Forbidden City


By admin - Posted on 28 March 2008

Forbidden City is alleged that as many as 1,000,000 workers and 100,000 artisans participated in the construction of this imperial palace, which began in 1406 and was completed in 1420 during the reign of Ming dynasty emperor Yongle. Destryed by fires and other calamities, many of the buildings were rebuilt and expanded during the Qing dynasty. The last emperor, Puyi, left the Forbidden City, which had long been off-limits to most mortals, was opened to the public, hence its current Chinese name, gugong bowuguan, meaning "The Palace Museum".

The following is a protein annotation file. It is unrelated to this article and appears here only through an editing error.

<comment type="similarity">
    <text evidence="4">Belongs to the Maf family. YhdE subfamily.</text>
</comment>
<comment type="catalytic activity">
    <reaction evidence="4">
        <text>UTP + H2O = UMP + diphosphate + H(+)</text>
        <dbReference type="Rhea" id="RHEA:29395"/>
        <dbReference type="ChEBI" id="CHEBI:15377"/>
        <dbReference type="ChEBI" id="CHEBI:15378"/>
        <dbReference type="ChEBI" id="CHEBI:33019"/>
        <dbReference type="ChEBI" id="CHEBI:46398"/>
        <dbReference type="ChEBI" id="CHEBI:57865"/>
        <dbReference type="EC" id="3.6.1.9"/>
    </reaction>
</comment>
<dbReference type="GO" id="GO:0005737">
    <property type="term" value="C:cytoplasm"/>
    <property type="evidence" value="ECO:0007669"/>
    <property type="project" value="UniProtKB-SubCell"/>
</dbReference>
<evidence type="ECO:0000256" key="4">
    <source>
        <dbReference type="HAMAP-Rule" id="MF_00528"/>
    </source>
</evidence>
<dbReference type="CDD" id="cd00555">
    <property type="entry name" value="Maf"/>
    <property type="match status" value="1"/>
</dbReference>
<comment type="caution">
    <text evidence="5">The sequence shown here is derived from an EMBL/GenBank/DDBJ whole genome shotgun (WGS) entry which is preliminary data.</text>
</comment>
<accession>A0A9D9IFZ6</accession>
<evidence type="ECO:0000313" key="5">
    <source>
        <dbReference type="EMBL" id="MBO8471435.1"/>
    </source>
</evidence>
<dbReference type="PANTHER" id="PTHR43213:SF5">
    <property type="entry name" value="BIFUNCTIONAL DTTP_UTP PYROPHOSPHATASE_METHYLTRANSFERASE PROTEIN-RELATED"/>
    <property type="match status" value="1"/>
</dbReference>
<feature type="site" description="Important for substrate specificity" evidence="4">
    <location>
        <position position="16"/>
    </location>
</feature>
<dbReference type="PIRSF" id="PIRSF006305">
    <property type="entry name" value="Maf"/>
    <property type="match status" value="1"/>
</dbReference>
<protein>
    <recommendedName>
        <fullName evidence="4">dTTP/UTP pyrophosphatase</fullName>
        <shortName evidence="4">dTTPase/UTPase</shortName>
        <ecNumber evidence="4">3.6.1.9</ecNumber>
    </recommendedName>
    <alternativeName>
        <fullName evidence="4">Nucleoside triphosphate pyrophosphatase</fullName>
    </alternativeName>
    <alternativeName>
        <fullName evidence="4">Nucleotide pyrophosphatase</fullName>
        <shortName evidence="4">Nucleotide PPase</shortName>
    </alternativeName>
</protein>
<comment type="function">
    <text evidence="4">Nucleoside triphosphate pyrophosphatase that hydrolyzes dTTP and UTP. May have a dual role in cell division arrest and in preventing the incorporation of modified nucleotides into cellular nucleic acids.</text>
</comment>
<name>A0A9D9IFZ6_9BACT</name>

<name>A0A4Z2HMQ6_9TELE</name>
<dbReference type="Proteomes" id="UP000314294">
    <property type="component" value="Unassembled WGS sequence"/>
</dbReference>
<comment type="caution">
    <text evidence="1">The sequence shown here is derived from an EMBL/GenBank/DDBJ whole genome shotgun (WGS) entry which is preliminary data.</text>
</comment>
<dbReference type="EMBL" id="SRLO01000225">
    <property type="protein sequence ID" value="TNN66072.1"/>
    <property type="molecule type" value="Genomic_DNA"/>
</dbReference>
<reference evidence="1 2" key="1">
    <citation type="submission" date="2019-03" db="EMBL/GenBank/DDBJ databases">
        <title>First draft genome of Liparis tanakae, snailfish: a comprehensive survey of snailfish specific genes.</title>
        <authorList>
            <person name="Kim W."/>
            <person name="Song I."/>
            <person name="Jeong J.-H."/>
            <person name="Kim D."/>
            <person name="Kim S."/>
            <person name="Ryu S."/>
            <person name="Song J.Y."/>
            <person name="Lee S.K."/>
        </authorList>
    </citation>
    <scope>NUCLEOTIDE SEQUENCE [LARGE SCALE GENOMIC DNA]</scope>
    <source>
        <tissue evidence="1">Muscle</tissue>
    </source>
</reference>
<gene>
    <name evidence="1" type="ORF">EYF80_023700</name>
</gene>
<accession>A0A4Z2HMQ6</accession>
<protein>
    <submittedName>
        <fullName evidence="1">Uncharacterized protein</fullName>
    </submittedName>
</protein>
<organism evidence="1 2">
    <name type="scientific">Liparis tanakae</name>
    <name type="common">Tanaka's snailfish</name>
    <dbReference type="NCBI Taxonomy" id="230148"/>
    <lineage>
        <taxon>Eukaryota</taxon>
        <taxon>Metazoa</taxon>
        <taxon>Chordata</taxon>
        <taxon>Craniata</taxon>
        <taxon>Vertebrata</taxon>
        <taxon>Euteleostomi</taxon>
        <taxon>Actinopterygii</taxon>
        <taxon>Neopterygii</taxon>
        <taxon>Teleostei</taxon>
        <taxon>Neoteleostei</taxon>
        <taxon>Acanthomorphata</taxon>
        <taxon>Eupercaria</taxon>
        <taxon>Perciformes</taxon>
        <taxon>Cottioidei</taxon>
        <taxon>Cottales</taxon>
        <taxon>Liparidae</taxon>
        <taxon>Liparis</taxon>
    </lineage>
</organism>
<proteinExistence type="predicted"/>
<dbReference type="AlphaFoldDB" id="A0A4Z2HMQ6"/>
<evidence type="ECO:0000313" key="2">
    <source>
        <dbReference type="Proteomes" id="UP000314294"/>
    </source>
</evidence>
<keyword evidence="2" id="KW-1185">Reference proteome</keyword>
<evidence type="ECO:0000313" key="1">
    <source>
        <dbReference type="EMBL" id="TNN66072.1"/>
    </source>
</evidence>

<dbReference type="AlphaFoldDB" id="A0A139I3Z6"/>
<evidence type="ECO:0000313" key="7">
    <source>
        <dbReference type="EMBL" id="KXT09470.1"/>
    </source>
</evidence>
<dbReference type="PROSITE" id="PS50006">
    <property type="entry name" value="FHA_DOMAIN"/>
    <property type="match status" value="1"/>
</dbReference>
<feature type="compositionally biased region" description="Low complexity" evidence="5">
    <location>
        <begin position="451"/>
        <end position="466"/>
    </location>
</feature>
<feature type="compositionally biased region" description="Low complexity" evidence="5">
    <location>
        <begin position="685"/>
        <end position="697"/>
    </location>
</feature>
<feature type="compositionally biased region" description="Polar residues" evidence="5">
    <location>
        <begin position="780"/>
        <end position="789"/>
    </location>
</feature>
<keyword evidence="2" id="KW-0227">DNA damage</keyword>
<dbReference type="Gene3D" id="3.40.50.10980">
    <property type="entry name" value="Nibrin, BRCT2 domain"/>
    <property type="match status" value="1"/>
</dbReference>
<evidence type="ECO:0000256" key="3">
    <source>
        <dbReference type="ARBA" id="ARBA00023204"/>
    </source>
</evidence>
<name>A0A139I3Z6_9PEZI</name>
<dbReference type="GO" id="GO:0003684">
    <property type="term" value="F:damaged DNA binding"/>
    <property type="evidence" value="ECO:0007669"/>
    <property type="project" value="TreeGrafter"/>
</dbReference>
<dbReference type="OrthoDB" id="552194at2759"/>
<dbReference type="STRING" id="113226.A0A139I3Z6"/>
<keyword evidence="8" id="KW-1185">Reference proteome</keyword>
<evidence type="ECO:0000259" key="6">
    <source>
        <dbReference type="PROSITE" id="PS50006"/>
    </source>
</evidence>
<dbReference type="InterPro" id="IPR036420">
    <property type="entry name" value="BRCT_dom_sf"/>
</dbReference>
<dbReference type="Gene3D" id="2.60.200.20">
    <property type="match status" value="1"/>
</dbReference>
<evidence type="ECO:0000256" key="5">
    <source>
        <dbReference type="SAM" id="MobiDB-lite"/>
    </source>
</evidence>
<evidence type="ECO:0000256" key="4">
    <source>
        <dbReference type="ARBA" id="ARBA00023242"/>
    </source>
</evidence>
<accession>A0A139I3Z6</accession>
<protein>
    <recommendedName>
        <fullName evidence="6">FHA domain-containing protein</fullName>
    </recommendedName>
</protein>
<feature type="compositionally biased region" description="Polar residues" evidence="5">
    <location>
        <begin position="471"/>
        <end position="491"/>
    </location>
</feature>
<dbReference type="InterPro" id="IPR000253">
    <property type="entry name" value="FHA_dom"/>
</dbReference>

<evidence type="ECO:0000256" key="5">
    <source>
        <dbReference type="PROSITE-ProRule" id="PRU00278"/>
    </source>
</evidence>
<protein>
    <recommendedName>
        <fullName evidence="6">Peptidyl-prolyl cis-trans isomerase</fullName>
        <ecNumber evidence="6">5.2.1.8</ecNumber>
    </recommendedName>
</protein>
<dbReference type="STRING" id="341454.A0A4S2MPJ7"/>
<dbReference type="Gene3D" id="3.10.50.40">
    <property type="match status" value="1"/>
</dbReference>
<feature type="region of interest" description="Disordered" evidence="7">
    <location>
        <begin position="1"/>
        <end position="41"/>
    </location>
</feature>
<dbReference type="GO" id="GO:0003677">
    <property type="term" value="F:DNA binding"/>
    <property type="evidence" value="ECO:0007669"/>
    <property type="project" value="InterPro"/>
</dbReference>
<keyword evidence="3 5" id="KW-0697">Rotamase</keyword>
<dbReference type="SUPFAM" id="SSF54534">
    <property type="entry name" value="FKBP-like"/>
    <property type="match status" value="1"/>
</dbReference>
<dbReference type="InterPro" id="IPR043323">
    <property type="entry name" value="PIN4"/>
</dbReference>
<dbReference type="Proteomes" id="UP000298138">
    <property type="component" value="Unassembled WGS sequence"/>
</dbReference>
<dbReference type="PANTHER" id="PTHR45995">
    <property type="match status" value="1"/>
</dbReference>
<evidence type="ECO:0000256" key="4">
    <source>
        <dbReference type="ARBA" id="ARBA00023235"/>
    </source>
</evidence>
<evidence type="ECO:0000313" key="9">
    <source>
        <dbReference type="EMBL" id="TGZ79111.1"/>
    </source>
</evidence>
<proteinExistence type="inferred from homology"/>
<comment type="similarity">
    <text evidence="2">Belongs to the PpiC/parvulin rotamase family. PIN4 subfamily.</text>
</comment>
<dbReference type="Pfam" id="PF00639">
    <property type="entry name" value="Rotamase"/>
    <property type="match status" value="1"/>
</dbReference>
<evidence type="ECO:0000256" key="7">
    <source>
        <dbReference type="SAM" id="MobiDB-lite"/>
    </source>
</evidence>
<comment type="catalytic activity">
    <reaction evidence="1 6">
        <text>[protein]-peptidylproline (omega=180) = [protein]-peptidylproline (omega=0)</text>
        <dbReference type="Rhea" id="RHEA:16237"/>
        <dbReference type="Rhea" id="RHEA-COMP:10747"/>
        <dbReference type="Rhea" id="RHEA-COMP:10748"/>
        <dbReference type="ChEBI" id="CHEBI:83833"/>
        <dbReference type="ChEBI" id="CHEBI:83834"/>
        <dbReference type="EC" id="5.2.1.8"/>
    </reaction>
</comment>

Besides its massive scale and historical significance, the Forbidden City strikes the imagination by its design. Its clear lines, perfect proportions, and dramitic lolor scheme of vermilion walls, white marble terraces and staircases and brilliant yellow-tiled roofs - create one of the world's most beautiful architectural complexes. It was built along a meridian line, from Dragon's throne, an axis can be drawn directly south through the many gates, right through to Qianmen and on. From his northern seat, the emperor could symbolically survey his entire kingdom. Taking all this in requires time, at least 3 hours, and a comfortable pair of shoes. The English audio tour is highly insightful and features the suave voice of Roger Moore of James Bond fame. Readers intersted in the Forbidden City's past grandeur should watch the Last Emperor by Bernardo Bertolucci, a film that wa largely shot on location.

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